Artificial sweeteners may set the stage for diabetes in some people by hampering the way their bodies handle sugar, according to results of a study released Wednesday by the journal Nature.
Jenny Kane / Associated Press   Artificial sweeteners may set the stage for diabetes in some people by hampering the way their bodies handle sugar, according to results of a study released Wednesday by the journal Nature.

Published in the prestigious scientific journal Nature, the Israeli scientists' study results calls out for a reassessment of the use of artificial sweeteners which have swept the market in the production of processed food and drink products meant to assure people that they would not be consuming energy-dense and weight-gaining sugars with the use of these products. It seems, however, that for every short-cut to mediate the effects of over-consumption leading to obesity, another complication rears its ugly head, when the solution to gaining unwanted weight is to practise simple moderation.

Moderating food and drink intake does sound simple enough; don't eat more than you should to promote your own good health. But it's a difficult thing for people to restrain their appetites when their eyes and taste buds incite them to keep savouring the texture, flavour and taste of food and drink so pleasing to their taste buds. We are not naturally given to self-discipline. And eating and drinking are pleasures that we take seriously, not only because we must eat and drink to enable our bodies and brains to function but because eating and drinking are aesthetic pleasures we enjoy enormously.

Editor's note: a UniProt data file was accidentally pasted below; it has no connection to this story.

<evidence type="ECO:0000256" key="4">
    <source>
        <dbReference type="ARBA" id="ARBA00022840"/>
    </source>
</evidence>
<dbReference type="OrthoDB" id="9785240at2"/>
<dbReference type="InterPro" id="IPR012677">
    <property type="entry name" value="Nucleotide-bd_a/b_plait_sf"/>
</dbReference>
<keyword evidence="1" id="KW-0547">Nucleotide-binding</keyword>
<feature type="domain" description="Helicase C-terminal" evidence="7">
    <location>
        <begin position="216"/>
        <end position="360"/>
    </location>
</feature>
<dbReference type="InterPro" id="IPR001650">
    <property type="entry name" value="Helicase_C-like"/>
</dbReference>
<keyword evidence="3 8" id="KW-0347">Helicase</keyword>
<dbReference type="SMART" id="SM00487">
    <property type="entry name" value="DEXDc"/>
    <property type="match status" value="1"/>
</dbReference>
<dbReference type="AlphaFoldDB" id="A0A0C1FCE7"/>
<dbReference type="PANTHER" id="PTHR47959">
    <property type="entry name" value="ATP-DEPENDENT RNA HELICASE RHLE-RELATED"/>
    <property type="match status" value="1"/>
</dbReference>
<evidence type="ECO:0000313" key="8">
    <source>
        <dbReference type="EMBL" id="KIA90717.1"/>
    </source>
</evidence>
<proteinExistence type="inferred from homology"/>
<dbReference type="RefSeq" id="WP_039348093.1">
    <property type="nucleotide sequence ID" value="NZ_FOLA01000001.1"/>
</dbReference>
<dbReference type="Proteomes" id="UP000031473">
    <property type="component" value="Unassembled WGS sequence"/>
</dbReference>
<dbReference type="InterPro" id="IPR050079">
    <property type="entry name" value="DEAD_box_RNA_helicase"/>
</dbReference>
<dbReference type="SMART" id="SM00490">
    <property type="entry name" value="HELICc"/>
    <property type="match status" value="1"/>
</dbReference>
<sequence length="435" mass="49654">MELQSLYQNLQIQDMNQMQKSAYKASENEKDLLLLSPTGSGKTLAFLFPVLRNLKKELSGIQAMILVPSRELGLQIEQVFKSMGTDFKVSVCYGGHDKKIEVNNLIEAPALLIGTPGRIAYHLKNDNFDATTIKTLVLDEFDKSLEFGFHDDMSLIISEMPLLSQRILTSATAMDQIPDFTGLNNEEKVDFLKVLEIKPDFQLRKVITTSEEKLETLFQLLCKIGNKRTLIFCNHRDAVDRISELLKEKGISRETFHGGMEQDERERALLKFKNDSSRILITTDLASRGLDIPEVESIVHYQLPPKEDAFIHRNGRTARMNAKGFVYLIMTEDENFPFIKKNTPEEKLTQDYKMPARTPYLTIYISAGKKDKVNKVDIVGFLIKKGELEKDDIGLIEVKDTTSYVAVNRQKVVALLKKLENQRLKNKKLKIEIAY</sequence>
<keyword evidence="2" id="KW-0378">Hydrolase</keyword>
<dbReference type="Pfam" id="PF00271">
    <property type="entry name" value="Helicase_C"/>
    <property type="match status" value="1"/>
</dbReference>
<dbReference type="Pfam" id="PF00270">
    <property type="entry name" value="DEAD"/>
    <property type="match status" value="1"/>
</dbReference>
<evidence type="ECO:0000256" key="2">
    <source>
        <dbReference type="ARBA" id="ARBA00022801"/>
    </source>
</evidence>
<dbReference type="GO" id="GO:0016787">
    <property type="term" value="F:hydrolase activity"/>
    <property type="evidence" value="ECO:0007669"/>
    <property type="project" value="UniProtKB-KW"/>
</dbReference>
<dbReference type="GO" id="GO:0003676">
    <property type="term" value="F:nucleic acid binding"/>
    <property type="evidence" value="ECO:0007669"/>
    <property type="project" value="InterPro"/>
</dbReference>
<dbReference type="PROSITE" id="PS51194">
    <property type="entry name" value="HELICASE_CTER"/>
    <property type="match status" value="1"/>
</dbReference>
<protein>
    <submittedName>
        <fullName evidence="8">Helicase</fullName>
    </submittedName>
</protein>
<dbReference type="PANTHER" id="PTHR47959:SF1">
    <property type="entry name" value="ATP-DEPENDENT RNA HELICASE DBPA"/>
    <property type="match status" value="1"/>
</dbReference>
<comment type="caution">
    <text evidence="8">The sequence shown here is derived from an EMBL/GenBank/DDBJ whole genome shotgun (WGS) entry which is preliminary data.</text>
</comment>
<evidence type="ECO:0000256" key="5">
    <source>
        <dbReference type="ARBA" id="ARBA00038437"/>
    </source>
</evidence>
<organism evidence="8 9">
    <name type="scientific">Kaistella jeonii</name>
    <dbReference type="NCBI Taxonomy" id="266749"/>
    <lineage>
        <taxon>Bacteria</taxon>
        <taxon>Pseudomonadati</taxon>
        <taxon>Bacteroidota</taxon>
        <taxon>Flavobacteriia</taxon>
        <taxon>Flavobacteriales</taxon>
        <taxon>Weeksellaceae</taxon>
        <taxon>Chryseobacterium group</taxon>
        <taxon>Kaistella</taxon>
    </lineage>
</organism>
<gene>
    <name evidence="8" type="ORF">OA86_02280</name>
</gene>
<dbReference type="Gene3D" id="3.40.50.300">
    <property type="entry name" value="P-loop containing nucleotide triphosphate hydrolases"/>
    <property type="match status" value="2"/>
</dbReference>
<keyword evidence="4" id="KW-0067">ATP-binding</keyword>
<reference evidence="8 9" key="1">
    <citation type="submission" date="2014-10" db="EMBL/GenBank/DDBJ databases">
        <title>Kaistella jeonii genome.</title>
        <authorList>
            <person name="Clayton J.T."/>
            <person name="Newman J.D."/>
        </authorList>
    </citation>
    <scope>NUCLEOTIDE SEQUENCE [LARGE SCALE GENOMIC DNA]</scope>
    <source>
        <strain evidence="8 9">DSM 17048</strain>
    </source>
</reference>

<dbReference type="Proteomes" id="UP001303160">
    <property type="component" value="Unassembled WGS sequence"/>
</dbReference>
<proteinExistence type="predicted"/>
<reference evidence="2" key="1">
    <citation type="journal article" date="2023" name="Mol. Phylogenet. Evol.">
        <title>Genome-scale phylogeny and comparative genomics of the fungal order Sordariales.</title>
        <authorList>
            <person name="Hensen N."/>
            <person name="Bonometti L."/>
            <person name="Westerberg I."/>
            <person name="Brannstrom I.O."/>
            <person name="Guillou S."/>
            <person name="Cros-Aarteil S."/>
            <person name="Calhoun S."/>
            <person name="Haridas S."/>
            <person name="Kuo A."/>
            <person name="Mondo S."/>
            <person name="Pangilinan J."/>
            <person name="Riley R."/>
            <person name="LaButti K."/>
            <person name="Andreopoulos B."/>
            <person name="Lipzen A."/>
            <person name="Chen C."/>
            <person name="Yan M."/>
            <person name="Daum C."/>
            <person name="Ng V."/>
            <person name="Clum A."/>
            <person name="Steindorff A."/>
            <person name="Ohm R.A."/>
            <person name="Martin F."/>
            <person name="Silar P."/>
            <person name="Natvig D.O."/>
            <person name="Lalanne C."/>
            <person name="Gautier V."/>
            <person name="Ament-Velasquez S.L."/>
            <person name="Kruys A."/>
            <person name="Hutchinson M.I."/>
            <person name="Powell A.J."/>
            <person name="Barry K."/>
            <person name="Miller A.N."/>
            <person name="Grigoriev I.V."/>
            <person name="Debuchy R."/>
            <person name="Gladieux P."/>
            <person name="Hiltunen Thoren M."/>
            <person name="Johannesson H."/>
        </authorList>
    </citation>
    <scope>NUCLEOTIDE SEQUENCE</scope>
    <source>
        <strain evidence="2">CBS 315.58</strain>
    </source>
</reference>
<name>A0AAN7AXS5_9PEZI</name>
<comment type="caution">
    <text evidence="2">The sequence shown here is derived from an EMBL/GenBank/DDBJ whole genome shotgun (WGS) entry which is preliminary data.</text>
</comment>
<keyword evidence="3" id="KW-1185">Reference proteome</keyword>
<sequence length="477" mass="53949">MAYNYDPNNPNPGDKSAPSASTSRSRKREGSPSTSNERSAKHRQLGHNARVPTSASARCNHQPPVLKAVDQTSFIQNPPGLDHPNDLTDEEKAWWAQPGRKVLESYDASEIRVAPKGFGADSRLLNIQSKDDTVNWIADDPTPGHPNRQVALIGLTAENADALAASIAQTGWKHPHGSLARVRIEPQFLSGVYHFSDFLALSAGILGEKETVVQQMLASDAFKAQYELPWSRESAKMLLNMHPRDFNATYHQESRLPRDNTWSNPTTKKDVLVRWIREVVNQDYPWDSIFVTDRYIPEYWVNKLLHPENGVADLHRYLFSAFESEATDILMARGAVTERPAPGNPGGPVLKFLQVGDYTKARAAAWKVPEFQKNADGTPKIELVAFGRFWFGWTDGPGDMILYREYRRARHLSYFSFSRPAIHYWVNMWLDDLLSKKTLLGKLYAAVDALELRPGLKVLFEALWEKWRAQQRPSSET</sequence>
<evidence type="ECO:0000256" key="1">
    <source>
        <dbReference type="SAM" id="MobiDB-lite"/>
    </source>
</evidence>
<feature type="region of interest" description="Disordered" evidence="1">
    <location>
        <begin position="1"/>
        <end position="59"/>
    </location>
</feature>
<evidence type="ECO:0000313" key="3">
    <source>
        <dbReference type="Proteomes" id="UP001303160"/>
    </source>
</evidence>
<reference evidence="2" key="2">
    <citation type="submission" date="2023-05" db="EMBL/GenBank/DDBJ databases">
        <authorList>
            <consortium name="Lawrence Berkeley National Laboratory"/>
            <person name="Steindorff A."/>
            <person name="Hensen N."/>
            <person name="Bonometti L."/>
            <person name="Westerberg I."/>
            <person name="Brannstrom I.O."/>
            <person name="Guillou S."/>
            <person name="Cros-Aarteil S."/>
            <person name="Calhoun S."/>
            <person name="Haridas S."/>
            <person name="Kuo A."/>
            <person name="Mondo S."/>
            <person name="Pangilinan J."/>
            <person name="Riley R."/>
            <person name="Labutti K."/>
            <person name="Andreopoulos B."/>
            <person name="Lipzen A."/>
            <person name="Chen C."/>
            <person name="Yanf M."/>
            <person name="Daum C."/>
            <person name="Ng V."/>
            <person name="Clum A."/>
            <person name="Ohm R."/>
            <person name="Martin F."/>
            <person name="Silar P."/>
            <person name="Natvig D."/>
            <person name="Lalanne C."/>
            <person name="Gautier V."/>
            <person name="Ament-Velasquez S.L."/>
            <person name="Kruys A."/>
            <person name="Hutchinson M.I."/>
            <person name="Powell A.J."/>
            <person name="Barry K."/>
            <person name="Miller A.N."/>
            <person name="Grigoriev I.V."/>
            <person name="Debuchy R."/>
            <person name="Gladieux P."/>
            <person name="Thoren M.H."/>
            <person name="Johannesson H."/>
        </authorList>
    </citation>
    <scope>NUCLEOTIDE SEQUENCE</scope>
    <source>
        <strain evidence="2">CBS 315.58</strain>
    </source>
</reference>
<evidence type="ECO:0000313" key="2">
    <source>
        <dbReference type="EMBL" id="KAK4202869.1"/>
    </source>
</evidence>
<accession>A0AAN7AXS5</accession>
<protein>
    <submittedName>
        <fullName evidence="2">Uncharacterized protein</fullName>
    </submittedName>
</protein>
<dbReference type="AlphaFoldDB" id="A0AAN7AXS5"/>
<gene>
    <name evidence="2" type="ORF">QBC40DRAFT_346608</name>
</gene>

Dissenting voice of Berna Magnuson, that toxicologist/nutritionist who teaches part-time at University of Toronto who stated that the study's "broad sweeping" conclusions are not substantiated by the experiments, mostly feeding high levels of saccharin to mice is interesting. Previous studies, pointed out Berna Magnuson, demonstrate artificial sweeteners can aid people to lose weight. This expert's testimony against the conclusions of the study, however, should be tempered hugely by the fact that she is a consultant for the soft drink industry.

Ms. Allen-Vercoe, on the other hand, specializes in the gut ecosystem and knows well how vital it is in helping to keep people healthy through well-functioning, healthy microbiata. The Israeli team's research did focus primarily initially on mice, feeding them saccharin to discover that shift in gut bacteria and elevated blood sugar levels. But they also, apart from the study of 381 people involved in a nutritional program, took seven people as volunteers who normally did not use artificial sweeteners and placed them on a diet including the maximum daily intake allowed by health authorities; equivalent to 40 cans of a cola-type drink daily.

That is, admittedly, excessive. And the results were swift; within a week, four of the volunteers had developed elevated blood-glucose levels and altered gut bacterial colonies reflective of what was seen in the saccharin-fed mice trials. So, as far as the expert specializing in the gut ecosystem is concerned, the study points to a "very slow dawning that we are missing a threat by not looking at what the microbiota is doing."

Labels: , , ,


Post a Comment

<< Home

()() Follow @rheytah Tweet